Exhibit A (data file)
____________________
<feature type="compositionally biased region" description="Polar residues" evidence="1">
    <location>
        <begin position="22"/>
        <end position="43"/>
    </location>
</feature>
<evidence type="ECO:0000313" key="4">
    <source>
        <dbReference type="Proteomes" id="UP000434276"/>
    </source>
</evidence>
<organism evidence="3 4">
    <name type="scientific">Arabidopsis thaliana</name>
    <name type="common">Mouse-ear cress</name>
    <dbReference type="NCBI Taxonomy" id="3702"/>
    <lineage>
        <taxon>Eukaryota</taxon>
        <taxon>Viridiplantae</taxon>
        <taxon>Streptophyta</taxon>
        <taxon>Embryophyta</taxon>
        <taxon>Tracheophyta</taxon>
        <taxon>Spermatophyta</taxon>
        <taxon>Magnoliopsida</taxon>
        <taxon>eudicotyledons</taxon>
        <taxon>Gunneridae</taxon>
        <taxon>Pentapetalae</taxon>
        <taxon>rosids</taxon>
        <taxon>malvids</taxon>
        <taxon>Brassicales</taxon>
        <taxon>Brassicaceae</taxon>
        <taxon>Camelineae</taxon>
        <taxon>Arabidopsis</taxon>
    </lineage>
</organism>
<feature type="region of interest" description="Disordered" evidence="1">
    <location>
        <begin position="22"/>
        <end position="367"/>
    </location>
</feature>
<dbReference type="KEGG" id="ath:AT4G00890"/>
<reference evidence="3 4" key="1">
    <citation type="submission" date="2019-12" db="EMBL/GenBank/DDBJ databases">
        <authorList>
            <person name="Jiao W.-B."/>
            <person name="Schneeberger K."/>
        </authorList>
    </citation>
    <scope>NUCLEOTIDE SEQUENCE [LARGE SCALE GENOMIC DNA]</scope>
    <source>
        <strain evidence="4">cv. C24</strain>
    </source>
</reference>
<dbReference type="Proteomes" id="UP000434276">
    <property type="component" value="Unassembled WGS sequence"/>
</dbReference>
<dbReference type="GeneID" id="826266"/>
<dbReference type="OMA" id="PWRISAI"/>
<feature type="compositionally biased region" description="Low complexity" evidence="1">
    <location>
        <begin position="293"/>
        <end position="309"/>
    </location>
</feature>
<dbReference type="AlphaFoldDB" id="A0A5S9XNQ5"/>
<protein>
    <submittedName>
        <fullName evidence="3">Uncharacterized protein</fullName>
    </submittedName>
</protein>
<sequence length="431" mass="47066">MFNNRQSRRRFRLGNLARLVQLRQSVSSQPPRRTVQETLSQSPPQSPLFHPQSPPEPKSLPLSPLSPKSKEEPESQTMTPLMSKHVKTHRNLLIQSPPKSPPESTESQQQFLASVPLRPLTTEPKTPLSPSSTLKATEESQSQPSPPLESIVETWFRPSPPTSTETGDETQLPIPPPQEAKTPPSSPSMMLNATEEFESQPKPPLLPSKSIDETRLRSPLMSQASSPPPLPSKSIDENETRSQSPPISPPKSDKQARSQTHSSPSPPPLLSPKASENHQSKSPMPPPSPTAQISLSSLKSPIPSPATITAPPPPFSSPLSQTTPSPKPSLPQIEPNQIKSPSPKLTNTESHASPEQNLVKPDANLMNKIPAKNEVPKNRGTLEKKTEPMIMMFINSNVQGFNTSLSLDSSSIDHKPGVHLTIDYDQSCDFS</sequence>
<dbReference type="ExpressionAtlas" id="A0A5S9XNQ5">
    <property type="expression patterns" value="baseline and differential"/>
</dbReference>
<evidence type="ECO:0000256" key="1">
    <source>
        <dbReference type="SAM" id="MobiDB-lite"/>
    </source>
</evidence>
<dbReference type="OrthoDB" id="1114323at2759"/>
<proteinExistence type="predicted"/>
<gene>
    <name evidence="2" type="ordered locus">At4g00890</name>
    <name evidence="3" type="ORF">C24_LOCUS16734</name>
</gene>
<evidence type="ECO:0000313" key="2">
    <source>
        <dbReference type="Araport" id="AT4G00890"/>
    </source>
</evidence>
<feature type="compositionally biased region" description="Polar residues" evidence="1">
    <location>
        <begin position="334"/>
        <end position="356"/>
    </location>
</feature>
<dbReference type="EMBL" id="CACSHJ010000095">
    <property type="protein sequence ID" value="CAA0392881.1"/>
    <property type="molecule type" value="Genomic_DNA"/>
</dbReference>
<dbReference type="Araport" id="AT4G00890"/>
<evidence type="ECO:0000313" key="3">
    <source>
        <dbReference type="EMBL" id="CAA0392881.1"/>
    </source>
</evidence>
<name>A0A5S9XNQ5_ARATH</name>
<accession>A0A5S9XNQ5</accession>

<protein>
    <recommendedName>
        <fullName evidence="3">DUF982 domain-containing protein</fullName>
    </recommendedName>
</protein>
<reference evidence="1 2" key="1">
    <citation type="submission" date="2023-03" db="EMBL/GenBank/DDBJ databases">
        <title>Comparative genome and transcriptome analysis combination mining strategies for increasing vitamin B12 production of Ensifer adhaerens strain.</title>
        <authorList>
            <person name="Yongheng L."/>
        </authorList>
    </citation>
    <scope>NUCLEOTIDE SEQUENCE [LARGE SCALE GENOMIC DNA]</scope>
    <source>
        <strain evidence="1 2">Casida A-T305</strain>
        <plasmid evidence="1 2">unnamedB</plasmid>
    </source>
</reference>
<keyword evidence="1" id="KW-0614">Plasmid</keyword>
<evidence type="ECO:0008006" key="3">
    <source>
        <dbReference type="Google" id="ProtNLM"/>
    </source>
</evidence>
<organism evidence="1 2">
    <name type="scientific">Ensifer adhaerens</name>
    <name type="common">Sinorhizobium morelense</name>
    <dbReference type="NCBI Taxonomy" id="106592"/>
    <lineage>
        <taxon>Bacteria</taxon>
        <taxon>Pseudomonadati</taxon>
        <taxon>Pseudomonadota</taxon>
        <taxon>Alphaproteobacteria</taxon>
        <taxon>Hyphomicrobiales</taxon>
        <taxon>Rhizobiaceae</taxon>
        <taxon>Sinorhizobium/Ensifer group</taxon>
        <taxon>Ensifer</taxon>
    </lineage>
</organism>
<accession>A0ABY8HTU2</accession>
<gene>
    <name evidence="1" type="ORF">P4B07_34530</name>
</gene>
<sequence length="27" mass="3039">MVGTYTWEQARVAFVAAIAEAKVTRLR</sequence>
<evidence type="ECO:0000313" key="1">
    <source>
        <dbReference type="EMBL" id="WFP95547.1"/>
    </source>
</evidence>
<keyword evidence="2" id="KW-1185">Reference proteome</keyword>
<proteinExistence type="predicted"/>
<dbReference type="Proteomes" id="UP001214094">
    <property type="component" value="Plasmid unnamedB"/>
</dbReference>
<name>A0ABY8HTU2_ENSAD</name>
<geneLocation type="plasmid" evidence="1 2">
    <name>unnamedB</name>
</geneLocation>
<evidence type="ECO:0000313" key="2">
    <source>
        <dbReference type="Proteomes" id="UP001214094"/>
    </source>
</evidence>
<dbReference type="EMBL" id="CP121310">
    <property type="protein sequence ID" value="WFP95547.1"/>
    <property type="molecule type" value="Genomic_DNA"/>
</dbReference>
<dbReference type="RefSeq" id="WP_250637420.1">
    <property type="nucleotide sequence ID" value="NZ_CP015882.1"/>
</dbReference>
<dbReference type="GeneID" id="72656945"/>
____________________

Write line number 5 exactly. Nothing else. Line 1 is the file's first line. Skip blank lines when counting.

    </location>